Feel free to be a little hyperbolic and over-excited as you demonstrate these pieces. And then, if you wish, quickly invite each student to demonstrate their skills by reading a three sentence piece from a book of their choosing (from a pre-arranged selection). I like to include:
- A cook book
- An old science fiction book
- A Young Adult Thriller
- A how-to guide from many decades past
You want students to read something that is a little “silly” so that they won’t feel self conscious, but will have already got up in front of the entire class.
Once students have completed their name tags, learned and practiced oral communication skills, and had a chance to perform their presentations with small groups, they will present to the class.
I allow students to pre-record their presentations, or present in front of the class. Neither choice is “easier” than the other, but it allows students to select what works best for them. You can then encourage students to choose other options if you like, as they progress.
Now, on the second day of class all of your students will have created something wonderful, felt comfortable enough to speak to the entire class about a familiar subject, and created name tags that you can use for name-to-face recognition. Taking in these name tags at the end of each class and handing them out at the beginning of the next one helps cement student names.
Once you feel the name tags are no longer required, they can be placed on the wall to honour student work, and create a sense of ownership for them in the classroom.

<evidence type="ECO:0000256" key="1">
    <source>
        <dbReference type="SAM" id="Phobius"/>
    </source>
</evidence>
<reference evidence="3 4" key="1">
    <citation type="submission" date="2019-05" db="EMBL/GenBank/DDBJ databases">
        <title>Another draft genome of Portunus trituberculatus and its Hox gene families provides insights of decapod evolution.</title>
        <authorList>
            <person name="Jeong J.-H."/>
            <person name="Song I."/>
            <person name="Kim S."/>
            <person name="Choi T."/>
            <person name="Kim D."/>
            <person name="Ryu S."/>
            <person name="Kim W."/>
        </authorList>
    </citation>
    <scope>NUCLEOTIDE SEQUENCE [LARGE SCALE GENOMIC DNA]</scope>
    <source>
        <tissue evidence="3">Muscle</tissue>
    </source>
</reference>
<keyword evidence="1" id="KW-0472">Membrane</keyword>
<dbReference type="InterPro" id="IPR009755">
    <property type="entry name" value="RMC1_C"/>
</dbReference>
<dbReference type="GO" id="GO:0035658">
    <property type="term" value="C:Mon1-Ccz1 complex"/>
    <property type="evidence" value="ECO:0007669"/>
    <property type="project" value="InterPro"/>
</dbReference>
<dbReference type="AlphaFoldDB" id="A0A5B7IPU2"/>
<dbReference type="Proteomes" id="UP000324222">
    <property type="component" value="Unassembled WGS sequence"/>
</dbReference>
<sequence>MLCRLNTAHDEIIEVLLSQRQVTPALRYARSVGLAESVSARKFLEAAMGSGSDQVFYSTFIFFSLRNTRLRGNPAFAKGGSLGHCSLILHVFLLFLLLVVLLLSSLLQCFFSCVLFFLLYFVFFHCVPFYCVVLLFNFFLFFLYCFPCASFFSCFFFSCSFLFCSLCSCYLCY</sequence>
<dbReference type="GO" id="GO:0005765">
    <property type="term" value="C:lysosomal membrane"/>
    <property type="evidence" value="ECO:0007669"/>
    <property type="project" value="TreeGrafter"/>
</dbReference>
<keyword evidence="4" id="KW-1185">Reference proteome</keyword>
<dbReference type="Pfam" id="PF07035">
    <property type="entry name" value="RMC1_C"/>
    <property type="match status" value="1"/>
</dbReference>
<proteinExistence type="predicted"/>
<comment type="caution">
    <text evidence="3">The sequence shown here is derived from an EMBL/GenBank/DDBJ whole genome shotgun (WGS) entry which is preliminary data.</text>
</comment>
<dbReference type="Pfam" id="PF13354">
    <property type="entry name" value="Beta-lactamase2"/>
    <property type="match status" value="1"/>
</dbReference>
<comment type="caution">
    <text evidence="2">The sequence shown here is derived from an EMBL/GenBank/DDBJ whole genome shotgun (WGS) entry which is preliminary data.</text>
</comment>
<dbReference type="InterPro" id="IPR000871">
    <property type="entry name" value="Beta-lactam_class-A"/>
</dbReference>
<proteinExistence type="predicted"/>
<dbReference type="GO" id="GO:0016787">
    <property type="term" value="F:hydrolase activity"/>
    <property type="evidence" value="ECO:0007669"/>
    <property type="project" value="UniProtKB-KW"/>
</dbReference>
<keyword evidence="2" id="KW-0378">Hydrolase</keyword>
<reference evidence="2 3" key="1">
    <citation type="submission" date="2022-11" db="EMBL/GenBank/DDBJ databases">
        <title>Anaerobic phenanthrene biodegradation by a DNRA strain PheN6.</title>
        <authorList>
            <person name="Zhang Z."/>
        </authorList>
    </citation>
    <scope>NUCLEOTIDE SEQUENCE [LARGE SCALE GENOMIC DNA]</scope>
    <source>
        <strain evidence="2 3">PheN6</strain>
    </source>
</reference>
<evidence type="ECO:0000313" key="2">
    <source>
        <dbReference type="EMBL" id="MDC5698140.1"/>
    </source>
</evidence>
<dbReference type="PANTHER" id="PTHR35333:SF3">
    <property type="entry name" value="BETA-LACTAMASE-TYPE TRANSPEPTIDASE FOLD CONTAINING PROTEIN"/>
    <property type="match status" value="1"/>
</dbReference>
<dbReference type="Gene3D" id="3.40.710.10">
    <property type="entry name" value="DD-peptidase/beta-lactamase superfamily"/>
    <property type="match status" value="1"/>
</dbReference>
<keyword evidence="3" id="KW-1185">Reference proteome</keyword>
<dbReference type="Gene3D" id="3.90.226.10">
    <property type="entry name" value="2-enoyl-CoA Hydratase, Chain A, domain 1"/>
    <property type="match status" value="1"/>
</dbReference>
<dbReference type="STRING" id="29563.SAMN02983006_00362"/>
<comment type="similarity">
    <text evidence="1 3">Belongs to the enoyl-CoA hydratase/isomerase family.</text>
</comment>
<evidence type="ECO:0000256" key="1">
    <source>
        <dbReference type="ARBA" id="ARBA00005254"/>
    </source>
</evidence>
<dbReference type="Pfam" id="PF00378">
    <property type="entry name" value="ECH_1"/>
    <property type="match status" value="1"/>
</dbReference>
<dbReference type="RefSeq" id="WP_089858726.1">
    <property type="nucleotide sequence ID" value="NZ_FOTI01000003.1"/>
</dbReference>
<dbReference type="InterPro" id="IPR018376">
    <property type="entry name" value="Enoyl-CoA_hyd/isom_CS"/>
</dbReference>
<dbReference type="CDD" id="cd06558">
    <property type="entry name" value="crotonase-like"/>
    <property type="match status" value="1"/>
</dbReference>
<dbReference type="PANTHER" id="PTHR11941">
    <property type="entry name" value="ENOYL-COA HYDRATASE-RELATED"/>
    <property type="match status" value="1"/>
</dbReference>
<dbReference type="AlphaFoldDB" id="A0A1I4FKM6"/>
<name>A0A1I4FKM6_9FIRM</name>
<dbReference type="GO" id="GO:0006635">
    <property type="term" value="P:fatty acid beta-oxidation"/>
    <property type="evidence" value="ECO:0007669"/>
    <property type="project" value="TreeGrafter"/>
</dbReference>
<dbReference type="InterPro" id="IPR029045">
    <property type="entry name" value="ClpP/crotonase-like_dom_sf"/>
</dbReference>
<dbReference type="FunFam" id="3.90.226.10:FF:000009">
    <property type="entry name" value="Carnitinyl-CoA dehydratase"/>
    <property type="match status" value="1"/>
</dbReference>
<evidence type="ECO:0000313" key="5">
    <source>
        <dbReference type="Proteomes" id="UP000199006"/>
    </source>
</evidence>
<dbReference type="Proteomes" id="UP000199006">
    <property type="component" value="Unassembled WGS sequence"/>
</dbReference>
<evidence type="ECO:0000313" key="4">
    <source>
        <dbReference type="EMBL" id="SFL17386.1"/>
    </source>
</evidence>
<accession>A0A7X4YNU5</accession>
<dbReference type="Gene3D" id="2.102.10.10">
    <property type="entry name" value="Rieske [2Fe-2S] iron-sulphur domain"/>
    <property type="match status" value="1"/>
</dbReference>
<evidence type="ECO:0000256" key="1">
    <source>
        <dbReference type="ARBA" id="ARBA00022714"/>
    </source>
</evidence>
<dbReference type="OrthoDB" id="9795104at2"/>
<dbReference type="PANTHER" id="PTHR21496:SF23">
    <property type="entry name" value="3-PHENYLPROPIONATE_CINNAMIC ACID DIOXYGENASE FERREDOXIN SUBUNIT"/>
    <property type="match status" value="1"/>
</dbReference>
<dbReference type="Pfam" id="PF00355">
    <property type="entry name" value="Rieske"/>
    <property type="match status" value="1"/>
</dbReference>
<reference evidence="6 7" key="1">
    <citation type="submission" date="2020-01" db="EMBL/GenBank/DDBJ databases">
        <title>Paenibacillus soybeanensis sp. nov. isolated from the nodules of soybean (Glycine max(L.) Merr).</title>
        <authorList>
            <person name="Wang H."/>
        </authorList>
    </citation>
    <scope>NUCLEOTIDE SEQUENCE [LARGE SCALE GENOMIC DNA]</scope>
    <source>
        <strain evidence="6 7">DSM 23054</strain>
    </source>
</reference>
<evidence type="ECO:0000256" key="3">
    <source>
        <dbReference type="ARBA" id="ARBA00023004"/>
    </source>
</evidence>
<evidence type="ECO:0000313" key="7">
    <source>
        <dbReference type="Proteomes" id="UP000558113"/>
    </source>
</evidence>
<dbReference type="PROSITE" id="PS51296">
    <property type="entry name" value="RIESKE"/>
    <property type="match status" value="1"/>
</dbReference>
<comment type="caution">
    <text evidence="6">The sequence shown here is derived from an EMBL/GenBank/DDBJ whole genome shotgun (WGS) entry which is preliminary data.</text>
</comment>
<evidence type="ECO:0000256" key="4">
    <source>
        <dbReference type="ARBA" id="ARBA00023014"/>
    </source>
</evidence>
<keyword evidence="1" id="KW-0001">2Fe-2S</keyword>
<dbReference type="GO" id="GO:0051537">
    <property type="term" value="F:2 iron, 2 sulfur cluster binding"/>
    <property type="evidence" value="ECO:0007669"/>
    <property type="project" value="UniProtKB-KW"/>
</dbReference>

I have also used these posted name tags as sticker charts, awarding one sticker for each piece of work that is handed in on time. Since, I do not believe that late marks should not be deducted the fear of missing out on a sticker goes a long way to encourage students to adhere to deadlines.
Not only that, but the visual representation of stickers on name tags also serves as quick feedback for you, as the teacher, to understand what students might need more one-on-one focus and intervention.
English – Unit One: Literacy Skills
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English Course Packs: Full Units
Unit One: Literacy Skills
Unit Two: Poetry (In Progress)
Unit Three: Literature Circles (In Progress)
Unit Four: Creative Writing & Choose Our Way Tales (In Progress)
Unit Five: Essay Writing (In Progress)
Unit Six: Culminating Tasks (In Progress)
Michael Barltrop has been teaching since 2006, integrating comics, video games, and TTRPGs into his classroom. He has been the head of English, Literacy, Special Education, and Assessment & Evaluation and Universal Design. Feel free to reach out through Twitter @MrBarltrop!